Extra cost is only the caps; SW2 becomes a 12 way rotary instead of an SPST toggle.  Don't know about Oz, but in the UK at the moment this actually reduces the cost slightly! I can see myself building two, it should be such a useful capacitance box for quick crossover tests etc.

I thought it was useful enough to include, so if you think that the extra flexibility would be worthwhile, then this is a good way to get many different values for minimal extra cost.  I leave it to the reader to work out how to label the switches.  Note that some switch combinations aren't useful because the two switches can select the same capacitor.  For example, SW1.5 and SW2.2 both select C5, and the capacitance will only be 4.7µF.

Simplified 'Alternate' Version

Given that the cost of mini-toggle switches can be quite low, this final arrangement is far easier to wire up, and provides the greatest possible flexibility.  You can likely remove the capacitors above 47µF if you wish, because it would be a rather strange driver that needed more (and you can still get up to 146µF with all the switches turned on).  The only time you might need large capacitor values is for low resonance, high excursion woofers, as they may have a much higher voicecoil semi-inductance than smaller drivers.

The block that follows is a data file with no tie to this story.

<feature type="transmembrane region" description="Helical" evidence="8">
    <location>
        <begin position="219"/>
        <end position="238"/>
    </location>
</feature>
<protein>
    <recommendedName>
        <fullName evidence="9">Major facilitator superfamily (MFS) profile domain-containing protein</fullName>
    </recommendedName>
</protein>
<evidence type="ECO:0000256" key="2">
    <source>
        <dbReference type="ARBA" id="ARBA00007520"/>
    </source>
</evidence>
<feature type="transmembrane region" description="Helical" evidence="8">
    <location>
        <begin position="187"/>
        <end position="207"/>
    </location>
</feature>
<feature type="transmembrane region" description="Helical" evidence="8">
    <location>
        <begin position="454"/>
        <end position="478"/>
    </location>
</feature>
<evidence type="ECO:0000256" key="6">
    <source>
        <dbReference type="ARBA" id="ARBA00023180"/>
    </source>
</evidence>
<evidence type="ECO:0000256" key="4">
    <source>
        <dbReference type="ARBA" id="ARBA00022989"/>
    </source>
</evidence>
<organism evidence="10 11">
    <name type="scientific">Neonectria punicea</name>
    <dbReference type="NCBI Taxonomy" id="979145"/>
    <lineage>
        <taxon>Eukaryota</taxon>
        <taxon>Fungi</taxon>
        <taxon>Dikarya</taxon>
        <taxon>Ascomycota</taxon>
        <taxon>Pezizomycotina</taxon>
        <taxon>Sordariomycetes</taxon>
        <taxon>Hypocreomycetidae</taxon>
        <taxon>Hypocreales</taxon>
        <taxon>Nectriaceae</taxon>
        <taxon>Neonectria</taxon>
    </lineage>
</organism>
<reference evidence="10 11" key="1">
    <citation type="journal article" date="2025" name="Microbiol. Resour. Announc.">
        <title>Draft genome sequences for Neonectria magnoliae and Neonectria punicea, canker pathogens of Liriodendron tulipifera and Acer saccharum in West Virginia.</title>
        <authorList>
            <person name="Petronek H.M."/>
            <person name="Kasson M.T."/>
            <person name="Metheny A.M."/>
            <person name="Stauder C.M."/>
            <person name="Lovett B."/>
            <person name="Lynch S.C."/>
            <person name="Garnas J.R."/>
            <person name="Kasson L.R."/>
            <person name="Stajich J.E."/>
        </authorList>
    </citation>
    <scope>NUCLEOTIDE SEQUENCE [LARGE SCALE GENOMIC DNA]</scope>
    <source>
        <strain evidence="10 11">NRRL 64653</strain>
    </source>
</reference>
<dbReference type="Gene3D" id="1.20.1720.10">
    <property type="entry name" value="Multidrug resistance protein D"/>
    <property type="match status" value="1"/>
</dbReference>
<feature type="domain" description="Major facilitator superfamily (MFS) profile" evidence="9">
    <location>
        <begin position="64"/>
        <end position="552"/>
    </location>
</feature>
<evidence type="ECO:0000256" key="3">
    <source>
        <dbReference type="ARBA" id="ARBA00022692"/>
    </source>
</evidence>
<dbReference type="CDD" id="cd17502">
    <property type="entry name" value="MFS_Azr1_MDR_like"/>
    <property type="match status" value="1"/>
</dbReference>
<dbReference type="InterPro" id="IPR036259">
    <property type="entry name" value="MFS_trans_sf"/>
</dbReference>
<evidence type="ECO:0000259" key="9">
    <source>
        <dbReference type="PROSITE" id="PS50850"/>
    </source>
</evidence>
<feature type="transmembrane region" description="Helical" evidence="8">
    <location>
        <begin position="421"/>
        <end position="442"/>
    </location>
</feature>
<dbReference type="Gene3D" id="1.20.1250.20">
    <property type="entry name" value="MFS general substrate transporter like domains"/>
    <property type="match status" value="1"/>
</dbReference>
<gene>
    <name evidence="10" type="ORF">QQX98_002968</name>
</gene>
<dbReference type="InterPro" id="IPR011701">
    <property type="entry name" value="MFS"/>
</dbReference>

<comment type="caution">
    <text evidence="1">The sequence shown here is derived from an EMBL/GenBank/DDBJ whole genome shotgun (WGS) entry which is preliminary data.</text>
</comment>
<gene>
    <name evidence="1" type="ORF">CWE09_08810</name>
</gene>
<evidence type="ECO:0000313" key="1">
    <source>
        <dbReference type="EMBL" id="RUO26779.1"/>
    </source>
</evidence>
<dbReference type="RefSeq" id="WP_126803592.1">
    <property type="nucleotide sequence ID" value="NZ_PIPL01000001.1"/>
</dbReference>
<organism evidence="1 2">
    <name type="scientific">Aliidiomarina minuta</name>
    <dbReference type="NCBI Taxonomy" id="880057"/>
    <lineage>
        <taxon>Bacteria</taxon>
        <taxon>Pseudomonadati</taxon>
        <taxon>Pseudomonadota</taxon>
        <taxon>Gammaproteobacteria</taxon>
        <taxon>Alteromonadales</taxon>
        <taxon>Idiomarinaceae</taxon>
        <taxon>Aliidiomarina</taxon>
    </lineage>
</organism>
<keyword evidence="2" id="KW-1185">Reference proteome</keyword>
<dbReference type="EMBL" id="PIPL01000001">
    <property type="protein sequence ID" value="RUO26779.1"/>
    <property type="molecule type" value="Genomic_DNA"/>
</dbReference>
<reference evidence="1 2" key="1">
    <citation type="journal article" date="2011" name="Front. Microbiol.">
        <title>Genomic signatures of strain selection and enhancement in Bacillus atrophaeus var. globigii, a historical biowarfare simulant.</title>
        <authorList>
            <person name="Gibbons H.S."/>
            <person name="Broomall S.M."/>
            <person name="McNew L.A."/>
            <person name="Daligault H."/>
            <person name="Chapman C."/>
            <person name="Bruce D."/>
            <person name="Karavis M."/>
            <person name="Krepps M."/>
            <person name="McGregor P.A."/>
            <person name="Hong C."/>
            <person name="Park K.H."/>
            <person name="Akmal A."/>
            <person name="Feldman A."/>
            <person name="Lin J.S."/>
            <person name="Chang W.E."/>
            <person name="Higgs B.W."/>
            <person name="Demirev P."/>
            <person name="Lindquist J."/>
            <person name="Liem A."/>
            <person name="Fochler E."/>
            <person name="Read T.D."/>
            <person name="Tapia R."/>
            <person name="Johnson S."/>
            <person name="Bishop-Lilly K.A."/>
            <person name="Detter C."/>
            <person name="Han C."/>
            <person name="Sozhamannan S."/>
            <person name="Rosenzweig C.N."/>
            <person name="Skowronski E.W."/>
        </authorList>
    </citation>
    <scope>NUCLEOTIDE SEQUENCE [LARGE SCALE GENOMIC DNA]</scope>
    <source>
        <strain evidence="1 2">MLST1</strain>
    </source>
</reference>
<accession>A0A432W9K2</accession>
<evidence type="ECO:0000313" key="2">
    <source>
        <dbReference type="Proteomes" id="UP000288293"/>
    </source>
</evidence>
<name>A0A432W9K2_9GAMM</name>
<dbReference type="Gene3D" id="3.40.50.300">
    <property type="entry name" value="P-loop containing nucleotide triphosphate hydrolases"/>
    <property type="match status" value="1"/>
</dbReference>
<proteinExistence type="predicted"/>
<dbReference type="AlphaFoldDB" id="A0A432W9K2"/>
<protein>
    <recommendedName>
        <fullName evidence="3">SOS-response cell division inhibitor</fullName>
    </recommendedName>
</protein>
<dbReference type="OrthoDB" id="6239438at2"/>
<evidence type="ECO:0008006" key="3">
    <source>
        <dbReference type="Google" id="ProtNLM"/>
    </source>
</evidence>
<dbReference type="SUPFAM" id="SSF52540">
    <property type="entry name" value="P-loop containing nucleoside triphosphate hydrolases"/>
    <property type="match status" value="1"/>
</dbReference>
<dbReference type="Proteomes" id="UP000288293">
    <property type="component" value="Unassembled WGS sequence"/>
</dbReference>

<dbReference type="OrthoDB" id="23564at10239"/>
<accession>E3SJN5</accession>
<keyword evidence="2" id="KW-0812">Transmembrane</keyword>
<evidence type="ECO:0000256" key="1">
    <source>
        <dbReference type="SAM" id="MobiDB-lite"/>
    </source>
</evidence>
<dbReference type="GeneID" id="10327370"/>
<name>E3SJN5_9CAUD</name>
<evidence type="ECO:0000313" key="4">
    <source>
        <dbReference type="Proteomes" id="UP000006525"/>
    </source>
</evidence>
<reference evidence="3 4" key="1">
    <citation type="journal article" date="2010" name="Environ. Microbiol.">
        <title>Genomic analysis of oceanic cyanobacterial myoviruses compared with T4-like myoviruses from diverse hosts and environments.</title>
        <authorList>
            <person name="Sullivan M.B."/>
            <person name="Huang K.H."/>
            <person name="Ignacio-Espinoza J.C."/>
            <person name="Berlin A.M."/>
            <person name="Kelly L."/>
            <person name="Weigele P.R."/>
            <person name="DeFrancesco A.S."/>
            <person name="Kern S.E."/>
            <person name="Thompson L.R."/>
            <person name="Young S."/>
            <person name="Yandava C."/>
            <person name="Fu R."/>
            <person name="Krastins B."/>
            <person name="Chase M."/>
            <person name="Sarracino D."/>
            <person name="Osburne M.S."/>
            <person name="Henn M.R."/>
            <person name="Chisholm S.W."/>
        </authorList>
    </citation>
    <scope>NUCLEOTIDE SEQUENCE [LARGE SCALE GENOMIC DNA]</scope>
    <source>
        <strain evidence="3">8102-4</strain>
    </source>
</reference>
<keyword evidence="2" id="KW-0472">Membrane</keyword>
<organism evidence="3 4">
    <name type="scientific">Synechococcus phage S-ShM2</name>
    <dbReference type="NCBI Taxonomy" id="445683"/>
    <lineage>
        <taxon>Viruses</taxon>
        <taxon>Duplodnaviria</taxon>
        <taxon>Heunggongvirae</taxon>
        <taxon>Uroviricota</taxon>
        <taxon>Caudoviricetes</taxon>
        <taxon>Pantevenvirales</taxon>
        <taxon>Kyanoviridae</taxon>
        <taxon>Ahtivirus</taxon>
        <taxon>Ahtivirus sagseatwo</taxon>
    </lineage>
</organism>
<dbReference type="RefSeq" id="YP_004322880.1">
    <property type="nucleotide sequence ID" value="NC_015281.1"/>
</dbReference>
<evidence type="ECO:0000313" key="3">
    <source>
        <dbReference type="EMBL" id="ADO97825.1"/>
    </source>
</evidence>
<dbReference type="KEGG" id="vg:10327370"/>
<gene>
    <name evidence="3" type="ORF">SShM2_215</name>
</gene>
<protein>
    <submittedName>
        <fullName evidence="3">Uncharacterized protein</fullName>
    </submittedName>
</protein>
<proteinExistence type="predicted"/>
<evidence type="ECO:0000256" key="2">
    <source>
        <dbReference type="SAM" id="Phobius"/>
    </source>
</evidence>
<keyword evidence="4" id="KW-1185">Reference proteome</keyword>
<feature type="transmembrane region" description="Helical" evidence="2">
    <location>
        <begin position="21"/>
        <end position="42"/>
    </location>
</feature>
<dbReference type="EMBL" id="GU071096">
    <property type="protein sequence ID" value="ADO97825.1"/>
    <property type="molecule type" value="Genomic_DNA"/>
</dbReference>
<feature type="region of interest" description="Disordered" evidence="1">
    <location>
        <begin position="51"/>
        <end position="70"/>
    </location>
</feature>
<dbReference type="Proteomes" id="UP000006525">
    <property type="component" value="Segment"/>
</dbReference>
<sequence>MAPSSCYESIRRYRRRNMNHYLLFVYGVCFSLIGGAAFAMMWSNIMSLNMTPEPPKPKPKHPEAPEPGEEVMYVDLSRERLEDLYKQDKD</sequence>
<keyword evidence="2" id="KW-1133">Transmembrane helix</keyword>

fig 5
Figure 5 - Complete Circuit of Simplified Test Box

The pot's power rating can be reduced too, because the measurement will typically be made using very low power (there is absolutely no need to use more than a few milliwatts).  In many cases, the speaker can simply be driven using the output of a signal generator, because you only need enough level to be able to measure the voltage across the loudspeaker.  Even if you use a power amplifier, you'll typically take measurements with a 100 ohm resistor and a voltage of no more than 1V RMS across the speaker within the 'flat' portion of the impedance curve (typically around 200Hz - see Figure 2).


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Copyright Notice. This article, including but not limited to all text and diagrams, is the intellectual property of Rod Elliott, and is © 2001.  Reproduction or re-publication by any means whatsoever, whether electronic, mechanical or electro- mechanical, is strictly prohibited under International Copyright laws.  The author (Rod Elliott) grants the reader the right to use this information for personal use only, and further allows that one (1) copy may be made for reference while constructing the project.  Commercial use is prohibited without express written authorisation from Rod Elliott.
Page Created and Copyright © Rod Elliott 30 Sept 2001./ Update Sept 2013 - added alternative version./ Dec 2018 - added new Figures 1, 2 & 5 and 'simplified' version.